Shibuya District

A Tokyo standout, Shibuya District offers everyone a place to fit in.

Counting trend-setting Harajuku and natural attraction Yoyogi Park within its bounds, Shibuya District combines cutting-edge fashion and old-fashioned fun. Skate shops and street wear boutiques climb up the steep alleys behind Dogenzaka Street and keep Shibuya District at the forefront of new fads. Visitors can still find solace in the district despite its fast pace and constant crowds—they just need to journey to nearby Meiji Shrine, a verdant escape from the neighborhood’s frenzy.

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On the Map

Shibuya District is bordered by Harajuku, Nakameguro, Ebisu/Daikanyama, Aoyama, Shinjuku, Shimokitazawa, Shibuya, Meguro District, Nakano District, Shinjuku District, and Minato District

Haneda Airport: 30 minutes by car or 50 minutes by public transit
Narita Airport: 1 hour & 10 minutes by car or 1 hour & 40 minutes by public transit
Shinjuku Station: 20 minutes by public transit
Ueno Station: 40 minutes by public transit
Tokyo Tower: 40 minutes by public transit

  • Public transit is Easy
  • Having a car is Possible

Fast Paced and Well Connected In West-Central Tokyo

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Overwhelmingly recognized for its envelope-pushing, energy-emanating, unyieldingly fast-paced center, Shibuya, Shibuya District encompasses a wider berth of calmer nooks.

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Although Shibuya District's center fills with department store dressing rooms, two-story billboards, and chatter-filled restaurants, it's not far to the outer edges of the area that provide peace from the activity.

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The quieter parts of Shibuya District are easy to get to by bus, train, and subway.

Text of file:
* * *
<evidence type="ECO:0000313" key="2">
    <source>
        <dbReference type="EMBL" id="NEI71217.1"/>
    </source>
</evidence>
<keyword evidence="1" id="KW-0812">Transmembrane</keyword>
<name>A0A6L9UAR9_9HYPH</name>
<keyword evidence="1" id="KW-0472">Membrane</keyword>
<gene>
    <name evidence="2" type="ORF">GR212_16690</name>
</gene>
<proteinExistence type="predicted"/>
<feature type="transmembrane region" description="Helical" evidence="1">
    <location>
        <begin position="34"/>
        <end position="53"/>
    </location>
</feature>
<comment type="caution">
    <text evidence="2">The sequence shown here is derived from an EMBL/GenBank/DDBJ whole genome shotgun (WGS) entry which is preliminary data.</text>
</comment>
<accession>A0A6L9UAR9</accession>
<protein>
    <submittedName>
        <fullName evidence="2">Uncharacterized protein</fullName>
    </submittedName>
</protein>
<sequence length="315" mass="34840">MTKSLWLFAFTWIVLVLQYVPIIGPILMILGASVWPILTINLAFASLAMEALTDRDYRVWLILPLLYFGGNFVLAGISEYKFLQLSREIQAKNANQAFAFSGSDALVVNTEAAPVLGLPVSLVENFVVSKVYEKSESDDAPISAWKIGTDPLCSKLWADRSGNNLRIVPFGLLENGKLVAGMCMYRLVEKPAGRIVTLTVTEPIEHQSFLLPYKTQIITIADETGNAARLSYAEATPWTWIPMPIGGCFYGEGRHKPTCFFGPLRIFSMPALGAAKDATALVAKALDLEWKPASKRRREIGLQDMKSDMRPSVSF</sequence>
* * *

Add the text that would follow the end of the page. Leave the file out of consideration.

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You're guaranteed to find a seat at the bar once you arrive in Shibuya District's outer limits.

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...central Tokyo rife with restaurants, cafés, bars, and bakeries serving food from around the world. You’ll be [so close to] the city’s youth culture and entertainment center... with no last train to worry about you may never sleep."

The Other Side of Shibuya District

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Serenity is conventionally uncommon around Shibuya Station, but it's possible to find moments of solace along the neighborhood's side streets.

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Despite the throngs of people that pass through Shibuya District's commercial corridors, the area still manages to fold coziness into its corners.

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The balconies of modest apartment buildings are concrete awnings to the shops and restaurants below.

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Daytime Activity In Yoyogi Park

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Yoyogi Park's open spaces almost feel as hectic as Shibuya District's main avenues.

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One of the most popular cherry blossom viewing perches, Yoyogi Park hosts thousands of nature connoisseurs every spring.

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Beyond hanami (the Japanese custom of enjoying flowers), demonstrators, cosplayers, performers, ponderers, and Tai Chi practitioners plant their feet in Yoyogi Park.

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Built in time for the 1964 Olympics, Tokyo's national gymnasium remains a multi-use sports complex for athletes in Yoyogi Park.